Childhood and Youth Studies
This program focuses on the subject of childhood from an interdisciplinary perspective. Thus, we look at childhood in sociological, anthropological, historical and geographical perspectives. We discuss issues such as: what is the meaning of ‘childhood’? What competencies do children have? How is childhood framed in policy discourse, both local and global? What are children’s views of the world that they live in?
Topics covered in the program include:
- The social study of childhood
- Histories of childhood
- Children’s rights
- Advocacy with children
- Children and the legal system
- Social policy
- Working children
- Children’s everyday lives and social worlds
- Child poverty
For Ontario high school students a minimum 79 - 80% final entrance average is required. Averages are calculated on the top six 4U or 4M credits including English 4U.
College transfer students are required to have a minimum cumulative average of "B" or better in an acceptable one-year certificate (General Arts and Sciences, Pre-Health Science, Human Services Foundation) or completed diploma. College transfer students may earn up to a maximum of five transfer credits. Individual courses must have a minimum achievement of 60% to be considered for transfer credit.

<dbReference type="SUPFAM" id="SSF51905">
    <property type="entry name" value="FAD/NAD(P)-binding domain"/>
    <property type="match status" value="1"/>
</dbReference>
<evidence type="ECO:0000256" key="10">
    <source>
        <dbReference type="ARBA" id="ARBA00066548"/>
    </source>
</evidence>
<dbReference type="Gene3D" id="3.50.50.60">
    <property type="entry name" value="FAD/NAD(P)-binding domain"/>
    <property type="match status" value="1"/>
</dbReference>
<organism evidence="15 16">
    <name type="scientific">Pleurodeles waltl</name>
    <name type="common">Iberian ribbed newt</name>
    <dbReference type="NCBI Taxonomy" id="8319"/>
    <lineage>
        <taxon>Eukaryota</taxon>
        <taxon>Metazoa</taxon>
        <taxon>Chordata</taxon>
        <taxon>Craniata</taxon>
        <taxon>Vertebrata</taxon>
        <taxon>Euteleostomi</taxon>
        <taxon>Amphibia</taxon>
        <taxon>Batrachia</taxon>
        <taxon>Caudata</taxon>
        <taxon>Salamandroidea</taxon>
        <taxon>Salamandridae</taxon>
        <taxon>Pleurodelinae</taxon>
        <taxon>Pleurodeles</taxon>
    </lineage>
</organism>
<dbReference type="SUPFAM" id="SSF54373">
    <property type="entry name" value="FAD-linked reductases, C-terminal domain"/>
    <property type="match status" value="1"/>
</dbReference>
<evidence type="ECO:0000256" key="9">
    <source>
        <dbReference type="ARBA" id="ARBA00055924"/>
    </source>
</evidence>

King’s projects a minimum 65% for admission for students transferring from another Canadian University. A maximum of ten transfer credit may be granted. Individual courses must have a minimum achievement of 60% to be considered for transfer credit.
In first year, there is only one required course for the program. Students will be able to select their remaining courses from a range of disciplines.
- Childhood and Public Policy
- Representations of childhood
- Children’s participation in criminal courts
- Childhood advocacy internationally
- Geographies of childhood
- Childhood in Canadian history
- Childhood, citizenship and participation
- Children in separation and divorce
The CYS program will be of interest to people planning professional or academic careers in:
- family law
- social policy
- social program development (in either government or social service agencies)
- social work
- clinical work with families or children
- human resource management
- early childhood education
- or an academic career in a humanities or social science discipline with a emphasis on childhood and family studies.
Fee details and schedules are available at www.kings.uwo.ca/fee-schedules/